What is in a batsman’s stance? Perhaps everything..

Some people are not just gifted speakers but writers as well. It is a rare thing to have,

Mark Nicholas is one such person who does great cricket commentary and writes equally well. Here he writes about stance of current English top order batsmen. One can apply the different ways to other batters as well:

There are four tall right-handed batsmen in England’s front five: all appear much the same, all are different. The trend is to stand with bat aloft and the left hip slightly cleared. It is a set position and comes from the baseball-like requirements of the 21st-century game. In essence, it is an attacking set-up and can then be adjusted to allow defence. It reflects laws, pitches, equipment and bowlers: a sure sign of the age in which we live.

Batting is a craft that has evolved over a couple of centuries. Film of WG Grace tells us little, other than he played mainly back which suggests that pitches were tricky. Indeed, to the modern player and method they might have seemed impossible. In 1937, the lbw law changed so that bowlers could trap a batsman in front by pitching the ball outside off stump and bringing it back into his pads. Previously the ball had to pitch on the stumps and be going on to hit them, which takes some bowling.

In England, batting technique was driven by the need for defence first and attack second. Uncovered pitches played their part in this because it was near impossible to stride forward and drive on wet pitches. Thus, batsmen played back to manoeuvre the ball by using its pace, rather than go hard towards it and to strike. Photographs at the Melbourne Cricket Ground of Walter Hammond and Bill Ponsford remind us that many of the pitches of the day were barely identifiable from the outfields and therefore the balance between bat and ball was far less weighted in favour of batsmen than it is today.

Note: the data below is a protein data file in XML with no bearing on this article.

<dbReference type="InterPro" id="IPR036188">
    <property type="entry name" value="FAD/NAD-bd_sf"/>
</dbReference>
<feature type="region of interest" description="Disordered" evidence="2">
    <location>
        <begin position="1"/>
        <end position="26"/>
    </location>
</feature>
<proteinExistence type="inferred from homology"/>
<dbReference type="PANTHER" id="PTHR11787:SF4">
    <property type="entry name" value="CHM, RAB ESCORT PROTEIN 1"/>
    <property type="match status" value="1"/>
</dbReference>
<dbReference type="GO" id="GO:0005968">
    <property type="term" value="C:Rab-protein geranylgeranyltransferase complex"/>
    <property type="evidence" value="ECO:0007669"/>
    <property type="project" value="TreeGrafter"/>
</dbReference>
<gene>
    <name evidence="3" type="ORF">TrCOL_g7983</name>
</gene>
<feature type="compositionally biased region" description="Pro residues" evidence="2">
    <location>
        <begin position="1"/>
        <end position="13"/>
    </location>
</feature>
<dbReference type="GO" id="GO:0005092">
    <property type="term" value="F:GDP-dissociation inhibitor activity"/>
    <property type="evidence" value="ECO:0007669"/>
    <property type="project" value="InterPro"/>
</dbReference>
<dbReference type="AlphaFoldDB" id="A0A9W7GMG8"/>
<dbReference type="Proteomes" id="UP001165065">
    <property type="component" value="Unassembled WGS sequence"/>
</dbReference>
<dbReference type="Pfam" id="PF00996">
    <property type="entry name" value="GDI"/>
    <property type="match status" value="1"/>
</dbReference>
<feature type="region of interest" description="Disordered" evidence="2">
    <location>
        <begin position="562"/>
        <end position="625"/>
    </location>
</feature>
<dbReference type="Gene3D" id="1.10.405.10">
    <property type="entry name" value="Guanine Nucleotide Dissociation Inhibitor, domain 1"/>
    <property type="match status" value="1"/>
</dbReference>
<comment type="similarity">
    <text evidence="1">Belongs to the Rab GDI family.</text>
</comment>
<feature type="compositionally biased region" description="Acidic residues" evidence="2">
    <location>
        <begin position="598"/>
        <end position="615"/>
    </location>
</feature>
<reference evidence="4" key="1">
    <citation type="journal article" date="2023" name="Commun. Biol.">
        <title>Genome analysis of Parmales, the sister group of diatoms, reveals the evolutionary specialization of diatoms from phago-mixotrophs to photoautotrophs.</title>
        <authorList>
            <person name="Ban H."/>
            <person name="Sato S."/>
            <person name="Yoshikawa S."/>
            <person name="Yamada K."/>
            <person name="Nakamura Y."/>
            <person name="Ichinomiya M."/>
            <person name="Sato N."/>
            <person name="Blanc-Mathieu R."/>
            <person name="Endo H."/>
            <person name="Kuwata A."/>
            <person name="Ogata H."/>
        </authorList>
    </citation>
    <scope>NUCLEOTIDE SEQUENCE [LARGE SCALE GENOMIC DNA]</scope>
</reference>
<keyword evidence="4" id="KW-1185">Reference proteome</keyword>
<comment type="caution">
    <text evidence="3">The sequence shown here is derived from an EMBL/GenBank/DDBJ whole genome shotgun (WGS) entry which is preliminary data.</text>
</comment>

This evolution had been slow and precise, until T20 cricket turned evolution into revolution. In T20 sixes are like confetti. In modern Test matches, hundreds are sometimes scored at better than a run a ball. At Newlands, Ben Stokes and Jonny Bairstow put on 400 at seven an over. A few days later, a 15-year-old Indian made 1009 in one innings over two afternoons. Not even Sachin Tendulkar did that.

While Test cricket maintains its place at the top table, we can be reasonably assured of an ongoing reference to the techniques that have made batting an art form. A good, relatively orthodox method is adaptable for all forms of the game and is a reason why cricket remains aesthetically appealing, even as we have moved from touch and timing into this era of brutality. Virat Kohli and AB de Villiers are crossing this divide with élan. Others, such as Joe Root, are not far behind.


What is seen as an irritating thing for viewers is perhaps the mist important for a batter – get the stance perfectly right.

He then goes on to show how the four differ in their stances. Cook is missing from the analysis though who is onto become perhaps the highest run aggregator in Test cricket…


Here is Ian Chappel writing about  cricket speakers and writers who have inspired him.


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